By Stuart Platt
McClatchy-Tribune News Service
WASHINGTON, D.C. — The ongoing Department of Veterans Affairs scandal raises an important question: When our veterans are being denied access to basic health care, why is the Pentagon squandering billions of dollars on programs that do not benefit our military forces? Is there a link in organization attitudes?
The extent of the corruption at the VA is not yet fully understood. As revealed in early May, the department has been covering up and falsifying records to imply higher rates of appointments than are actually occurring. The result is hundreds of thousands of veterans who have been left with no access to health care or disability benefits. Recently, allegations about the quality of managing care have also started to emerge.
The VA released an internal audit showing 120,000 veterans received delayed care. In Phoenix, where the scandal first broke, the VA has confirmed that 18 veterans have died due to delays.
Unfortunately, the VA isn’t the only government agency whose addiction to squander undermines its core mission and breaks honor with the men and women who risk their lives to keep us safe. The Pentagon, with an annual budget of more than half a trillion dollars, is notorious for economic foolishness and a lack of transparency and accountability in how it spends resources that are meant to ensure our troops have what they need to keep us safe.
For two decades, the Pentagon has been unable to pass an audit. As a result, billions of dollars disappear every year, and rather than track it down, Pentagon accountants apparently chalk it up to a rounding error.
Programs like the F-35 Joint Strike Fighter have cost taxpayers more than $400 billion during the past 12 years with a predicted price tag of $1 trillion. Yet the program suffers from a lack of effective direction and transparency that has resulted in it continuously failing to meet performance goals, falling further and further behind schedule, and running the risk of being eclipsed by new technologies. It takes years to develop new strike and attack aircraft, but at times leaders have to say the price is just too high. That is, take what we have learned and start anew.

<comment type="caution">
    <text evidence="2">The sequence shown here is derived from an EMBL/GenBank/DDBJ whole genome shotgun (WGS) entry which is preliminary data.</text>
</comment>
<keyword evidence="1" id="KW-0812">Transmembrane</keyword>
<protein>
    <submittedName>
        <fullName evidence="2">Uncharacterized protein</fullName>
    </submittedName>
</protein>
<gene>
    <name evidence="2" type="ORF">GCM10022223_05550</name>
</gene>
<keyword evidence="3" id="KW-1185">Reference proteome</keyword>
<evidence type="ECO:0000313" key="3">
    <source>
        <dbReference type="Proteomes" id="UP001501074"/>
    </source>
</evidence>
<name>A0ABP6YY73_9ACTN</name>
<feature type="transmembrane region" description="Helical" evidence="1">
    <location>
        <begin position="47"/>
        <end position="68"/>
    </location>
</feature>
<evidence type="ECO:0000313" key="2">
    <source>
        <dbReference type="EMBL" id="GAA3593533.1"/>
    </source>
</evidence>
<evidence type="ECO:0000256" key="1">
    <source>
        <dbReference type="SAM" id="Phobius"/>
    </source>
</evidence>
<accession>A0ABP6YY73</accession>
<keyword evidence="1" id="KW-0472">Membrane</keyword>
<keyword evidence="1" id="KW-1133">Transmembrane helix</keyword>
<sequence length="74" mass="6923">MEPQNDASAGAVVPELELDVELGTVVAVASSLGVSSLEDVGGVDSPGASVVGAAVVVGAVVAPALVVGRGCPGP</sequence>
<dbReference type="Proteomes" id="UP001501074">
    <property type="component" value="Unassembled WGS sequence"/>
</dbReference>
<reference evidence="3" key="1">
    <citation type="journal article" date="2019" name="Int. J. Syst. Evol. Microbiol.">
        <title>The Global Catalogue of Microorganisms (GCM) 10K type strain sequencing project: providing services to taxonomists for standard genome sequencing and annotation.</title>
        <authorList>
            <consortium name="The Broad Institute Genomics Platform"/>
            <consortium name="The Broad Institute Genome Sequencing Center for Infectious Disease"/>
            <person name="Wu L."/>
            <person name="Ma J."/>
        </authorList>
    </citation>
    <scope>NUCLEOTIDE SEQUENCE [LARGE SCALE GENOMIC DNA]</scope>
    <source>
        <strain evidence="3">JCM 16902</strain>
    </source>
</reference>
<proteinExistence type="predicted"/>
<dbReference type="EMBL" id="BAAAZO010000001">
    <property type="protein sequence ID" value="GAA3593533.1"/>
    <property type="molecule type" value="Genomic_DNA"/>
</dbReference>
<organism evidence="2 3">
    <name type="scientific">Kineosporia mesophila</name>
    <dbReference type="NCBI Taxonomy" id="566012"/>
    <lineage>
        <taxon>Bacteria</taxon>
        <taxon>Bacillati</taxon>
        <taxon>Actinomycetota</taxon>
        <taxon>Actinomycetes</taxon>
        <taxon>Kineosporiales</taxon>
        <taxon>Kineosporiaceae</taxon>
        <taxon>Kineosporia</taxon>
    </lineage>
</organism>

The Pentagon received $80 billion for war costs this year and has requested $60 billion for next year. Unfortunately, our troops still deployed in Afghanistan and elsewhere don’t always benefit from this high level of funding. The war budget has become a slush fund, a hiding place for pet projects of the brass and pork for members of Congress. This year’s budget, for example, includes $1 billion for the newly created “European Reassurance Fund.” It’s unclear what that $1 billion will buy, but it’s hard to see how it will benefit our men and women in uniform.
As a retired Navy flag officer who was tasked with ensuring the Navy got the best deals and best quality for its dollar, it pains me to see resources that could be helping our troops being wasted. As a current CEO, I know this kind of waste and poor accounting would never be tolerated in the private sector. And as a U.S. citizen and taxpayer, I believe we must do better. America deserves bang for its buck.
The VA scandal shows the drastic need for accountability and spending priorities that match 21st-century needs. Our representatives in Washington should work to aggressively combat the ills in the VA and at the same time look to eliminate economic squandering of appropriations in government.
America should never spend money on programs it doesn’t need or should not afford. If money is wasted or lost or stashed in European slush funds at the same time we fail to provide basic services to those who risk their lives fighting for this country, we have failed. And failure here is not an option.
RETIRED REAR ADM. STUART F. PLATT was appointed by the Reagan administration as the Navy’s first competition advocate general. Readers may send him email at firstname.lastname@example.org. McClatchy-Tribune did not subsidize the writing of this column; the opinions are those of the writer and do not necessarily represent the views of McClatchy-Tribune or its editors.
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